Chateau Musar 2001
I had wanted to open a special bottle to celebrate the 300-mile mark on the virtual walk The first available location was Kirkcaldy, and with respect to the town and its citizens the concrete sea-wall running the length of the Esplanade didn’t quite cut it somehow. So instead I waited until tonight, having reached Donibristle, just outside Dalgety Bay. Having spent an enjoyable week on the Fife Coastal Path it seemed apt to have a glass or two to bid it farewell by staring a little wistfully at tomorrow’s route southwards. (OK, not exactly that bridge, but you get the idea.)
I chose a bottle of Musar 2001. I don’t quite get what is happening to Musar prices. I bought this one for under £20 in a Waitrose promo last year. Now it seems that £30 is the going rate. Fortunately I bought a few, and still have four to go. First things first, the cork came out smoothly and in one piece using my Butler’s friend. There was a slight air of oxidation at first which concerned me, and a excessive tartness to the first snifter. But after an hour, both seemed to have gone away. What remained was pretty much standard Musar – very pale, floral, herby, mentholly tasting, and in terms of ‘where am I from?’ all over the place. It’s like a claret, only a bit Italian. Actually, not so much claret as a southern Rhône. Or perhaps in between. But it certainly looks more like a burgundy. So hard to pin down, it’s easy…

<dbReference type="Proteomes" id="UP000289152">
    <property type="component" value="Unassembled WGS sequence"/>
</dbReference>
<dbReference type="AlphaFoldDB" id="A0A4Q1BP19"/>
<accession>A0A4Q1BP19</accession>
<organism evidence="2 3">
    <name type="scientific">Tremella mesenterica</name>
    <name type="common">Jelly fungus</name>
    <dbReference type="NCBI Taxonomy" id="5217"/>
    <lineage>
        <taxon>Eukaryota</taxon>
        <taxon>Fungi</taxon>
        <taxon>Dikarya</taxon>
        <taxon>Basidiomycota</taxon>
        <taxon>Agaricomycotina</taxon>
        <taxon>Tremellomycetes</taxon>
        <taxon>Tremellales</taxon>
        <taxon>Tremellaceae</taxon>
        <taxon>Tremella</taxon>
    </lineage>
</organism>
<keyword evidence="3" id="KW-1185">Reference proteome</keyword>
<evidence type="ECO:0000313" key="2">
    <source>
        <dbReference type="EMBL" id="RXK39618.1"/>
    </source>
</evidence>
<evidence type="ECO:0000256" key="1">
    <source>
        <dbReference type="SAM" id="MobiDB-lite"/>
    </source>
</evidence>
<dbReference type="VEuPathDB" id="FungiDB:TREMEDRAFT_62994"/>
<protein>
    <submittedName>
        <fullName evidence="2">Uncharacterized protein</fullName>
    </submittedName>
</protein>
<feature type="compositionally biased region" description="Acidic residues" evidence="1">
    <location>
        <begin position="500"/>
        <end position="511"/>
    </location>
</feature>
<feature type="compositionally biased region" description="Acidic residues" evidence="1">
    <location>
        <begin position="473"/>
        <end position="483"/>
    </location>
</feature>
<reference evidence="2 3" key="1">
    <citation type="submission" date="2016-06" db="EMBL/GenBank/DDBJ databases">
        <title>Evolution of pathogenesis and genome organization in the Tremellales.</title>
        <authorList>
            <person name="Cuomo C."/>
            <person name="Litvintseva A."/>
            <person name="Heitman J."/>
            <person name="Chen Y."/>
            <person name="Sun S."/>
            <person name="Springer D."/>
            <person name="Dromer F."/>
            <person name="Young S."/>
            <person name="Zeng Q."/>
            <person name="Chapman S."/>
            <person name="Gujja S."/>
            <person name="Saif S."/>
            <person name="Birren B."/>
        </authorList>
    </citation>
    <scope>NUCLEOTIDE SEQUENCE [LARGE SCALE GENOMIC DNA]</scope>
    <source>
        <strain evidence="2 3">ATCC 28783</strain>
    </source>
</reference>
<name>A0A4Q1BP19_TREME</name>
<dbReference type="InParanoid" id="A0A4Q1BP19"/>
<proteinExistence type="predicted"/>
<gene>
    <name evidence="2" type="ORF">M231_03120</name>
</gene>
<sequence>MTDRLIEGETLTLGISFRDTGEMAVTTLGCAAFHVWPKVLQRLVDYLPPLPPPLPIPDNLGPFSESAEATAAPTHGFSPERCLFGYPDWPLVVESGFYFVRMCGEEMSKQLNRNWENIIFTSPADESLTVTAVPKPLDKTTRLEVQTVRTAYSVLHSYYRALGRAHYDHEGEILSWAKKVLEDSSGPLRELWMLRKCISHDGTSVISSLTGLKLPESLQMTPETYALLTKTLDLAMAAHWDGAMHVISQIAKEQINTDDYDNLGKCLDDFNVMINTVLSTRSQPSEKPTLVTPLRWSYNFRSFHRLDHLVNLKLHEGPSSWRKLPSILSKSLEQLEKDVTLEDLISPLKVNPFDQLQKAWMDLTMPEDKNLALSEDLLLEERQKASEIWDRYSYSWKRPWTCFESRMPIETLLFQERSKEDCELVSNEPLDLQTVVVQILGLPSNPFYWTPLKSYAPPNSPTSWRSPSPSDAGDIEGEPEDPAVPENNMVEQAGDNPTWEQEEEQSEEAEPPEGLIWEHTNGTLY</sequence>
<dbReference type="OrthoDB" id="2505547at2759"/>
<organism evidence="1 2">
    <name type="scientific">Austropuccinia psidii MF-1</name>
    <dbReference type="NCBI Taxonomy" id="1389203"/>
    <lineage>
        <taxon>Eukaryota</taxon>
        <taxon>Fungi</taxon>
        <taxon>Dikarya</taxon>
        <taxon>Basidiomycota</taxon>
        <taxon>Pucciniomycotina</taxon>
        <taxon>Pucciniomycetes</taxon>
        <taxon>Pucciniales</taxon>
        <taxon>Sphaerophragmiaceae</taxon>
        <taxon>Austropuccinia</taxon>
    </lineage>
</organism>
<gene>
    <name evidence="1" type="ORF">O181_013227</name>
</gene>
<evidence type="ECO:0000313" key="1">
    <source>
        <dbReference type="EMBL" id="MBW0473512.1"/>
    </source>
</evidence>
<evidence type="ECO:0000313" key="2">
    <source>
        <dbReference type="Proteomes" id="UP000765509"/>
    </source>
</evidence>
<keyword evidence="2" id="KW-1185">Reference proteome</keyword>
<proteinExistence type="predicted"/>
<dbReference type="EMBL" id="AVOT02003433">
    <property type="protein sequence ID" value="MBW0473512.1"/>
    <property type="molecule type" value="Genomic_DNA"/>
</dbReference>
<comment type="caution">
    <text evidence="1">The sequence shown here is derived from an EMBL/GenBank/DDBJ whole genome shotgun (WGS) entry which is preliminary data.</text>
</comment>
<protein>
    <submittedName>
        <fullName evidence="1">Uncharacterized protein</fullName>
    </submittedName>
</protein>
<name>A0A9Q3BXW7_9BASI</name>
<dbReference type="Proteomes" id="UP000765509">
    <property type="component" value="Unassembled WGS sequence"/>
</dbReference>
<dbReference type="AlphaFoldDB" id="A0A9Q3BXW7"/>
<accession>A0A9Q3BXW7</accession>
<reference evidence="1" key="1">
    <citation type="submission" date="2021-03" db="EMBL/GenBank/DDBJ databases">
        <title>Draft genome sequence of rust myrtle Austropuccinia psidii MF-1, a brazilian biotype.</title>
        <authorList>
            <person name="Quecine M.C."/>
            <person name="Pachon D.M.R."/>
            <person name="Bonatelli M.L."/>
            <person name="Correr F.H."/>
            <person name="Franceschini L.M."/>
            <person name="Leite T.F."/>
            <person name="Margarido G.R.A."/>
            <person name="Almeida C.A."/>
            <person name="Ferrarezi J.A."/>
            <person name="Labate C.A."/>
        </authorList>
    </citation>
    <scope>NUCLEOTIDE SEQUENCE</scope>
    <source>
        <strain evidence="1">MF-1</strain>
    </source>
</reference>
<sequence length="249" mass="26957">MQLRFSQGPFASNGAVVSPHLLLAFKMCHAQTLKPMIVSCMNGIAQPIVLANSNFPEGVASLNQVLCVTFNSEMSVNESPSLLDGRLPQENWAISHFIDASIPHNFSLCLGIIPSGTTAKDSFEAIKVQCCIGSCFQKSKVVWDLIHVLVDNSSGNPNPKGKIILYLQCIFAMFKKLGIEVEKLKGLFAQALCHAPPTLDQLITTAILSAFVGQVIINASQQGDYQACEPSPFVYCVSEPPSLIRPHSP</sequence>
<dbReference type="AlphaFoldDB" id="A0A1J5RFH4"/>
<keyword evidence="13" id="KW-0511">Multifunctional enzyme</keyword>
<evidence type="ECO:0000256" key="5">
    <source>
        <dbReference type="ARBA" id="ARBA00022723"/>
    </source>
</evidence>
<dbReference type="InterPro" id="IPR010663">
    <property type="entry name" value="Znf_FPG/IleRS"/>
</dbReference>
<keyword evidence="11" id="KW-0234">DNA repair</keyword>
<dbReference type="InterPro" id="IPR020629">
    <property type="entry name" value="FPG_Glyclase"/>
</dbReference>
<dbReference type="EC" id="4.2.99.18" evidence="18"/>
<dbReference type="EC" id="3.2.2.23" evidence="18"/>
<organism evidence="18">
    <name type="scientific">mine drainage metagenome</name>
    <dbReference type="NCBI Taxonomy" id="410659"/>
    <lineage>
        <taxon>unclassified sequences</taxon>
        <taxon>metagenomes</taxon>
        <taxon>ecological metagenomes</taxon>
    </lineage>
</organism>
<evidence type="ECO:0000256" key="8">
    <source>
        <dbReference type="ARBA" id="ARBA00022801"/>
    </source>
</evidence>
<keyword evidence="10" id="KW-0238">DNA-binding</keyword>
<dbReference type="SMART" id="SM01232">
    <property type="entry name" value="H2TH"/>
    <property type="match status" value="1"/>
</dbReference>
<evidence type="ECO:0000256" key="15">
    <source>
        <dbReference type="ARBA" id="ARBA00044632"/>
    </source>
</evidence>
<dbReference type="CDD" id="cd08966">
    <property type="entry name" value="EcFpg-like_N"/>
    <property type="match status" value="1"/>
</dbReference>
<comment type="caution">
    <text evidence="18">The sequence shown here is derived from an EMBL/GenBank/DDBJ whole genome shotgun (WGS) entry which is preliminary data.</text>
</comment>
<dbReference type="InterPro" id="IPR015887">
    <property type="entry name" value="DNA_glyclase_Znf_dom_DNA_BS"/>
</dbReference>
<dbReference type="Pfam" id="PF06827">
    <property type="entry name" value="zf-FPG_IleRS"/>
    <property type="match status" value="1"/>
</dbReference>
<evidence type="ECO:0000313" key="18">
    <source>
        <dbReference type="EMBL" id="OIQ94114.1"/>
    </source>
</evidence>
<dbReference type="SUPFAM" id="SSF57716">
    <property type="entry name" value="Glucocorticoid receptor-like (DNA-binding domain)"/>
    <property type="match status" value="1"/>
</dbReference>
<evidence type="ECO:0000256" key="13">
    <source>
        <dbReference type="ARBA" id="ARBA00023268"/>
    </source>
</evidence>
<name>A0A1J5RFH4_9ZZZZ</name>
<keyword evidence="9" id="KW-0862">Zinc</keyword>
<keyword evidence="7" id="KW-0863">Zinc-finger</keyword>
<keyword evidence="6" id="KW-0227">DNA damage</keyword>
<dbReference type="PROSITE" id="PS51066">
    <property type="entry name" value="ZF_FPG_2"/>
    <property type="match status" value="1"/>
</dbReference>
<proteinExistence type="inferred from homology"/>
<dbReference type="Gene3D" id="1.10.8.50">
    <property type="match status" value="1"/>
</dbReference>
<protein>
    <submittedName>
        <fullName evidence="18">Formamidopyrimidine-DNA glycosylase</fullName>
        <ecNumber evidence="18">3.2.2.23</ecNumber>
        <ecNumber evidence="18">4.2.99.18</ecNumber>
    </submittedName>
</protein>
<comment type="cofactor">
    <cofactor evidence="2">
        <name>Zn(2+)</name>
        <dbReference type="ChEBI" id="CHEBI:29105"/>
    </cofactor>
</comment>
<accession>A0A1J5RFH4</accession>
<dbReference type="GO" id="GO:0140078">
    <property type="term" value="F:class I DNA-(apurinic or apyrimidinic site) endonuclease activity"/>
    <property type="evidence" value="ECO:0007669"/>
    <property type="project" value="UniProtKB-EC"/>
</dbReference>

Back in the real world, I’m drinking it while listening to Hal Willner’s ‘Weird Nightmare – Meditations on Mingus.’ Equally hazy and difficult to pin down, it has a dreamlike if not quite nightmare edge to it. Bill Frisell’s woozy guitar meets a selection of Harry Partch’s bizarre percussion instruments and extracts from Beneath the Underdog are read over Mingus’ music by the likes of Henry Rollins, Robbie Robertson and – memorably – Chuck D. If that all sounds a bit Top 40, Diamanda Galas turns up for a bit of wailing during Leonard Cohen’s recitation of The Chill of Death and Robert Quine gives his guitar a good seeing to on Pithecanthropus Erectus. If you have any kind of love for Mingus, you should give this a listen. Great record, and perfect accompaniment to the Musar.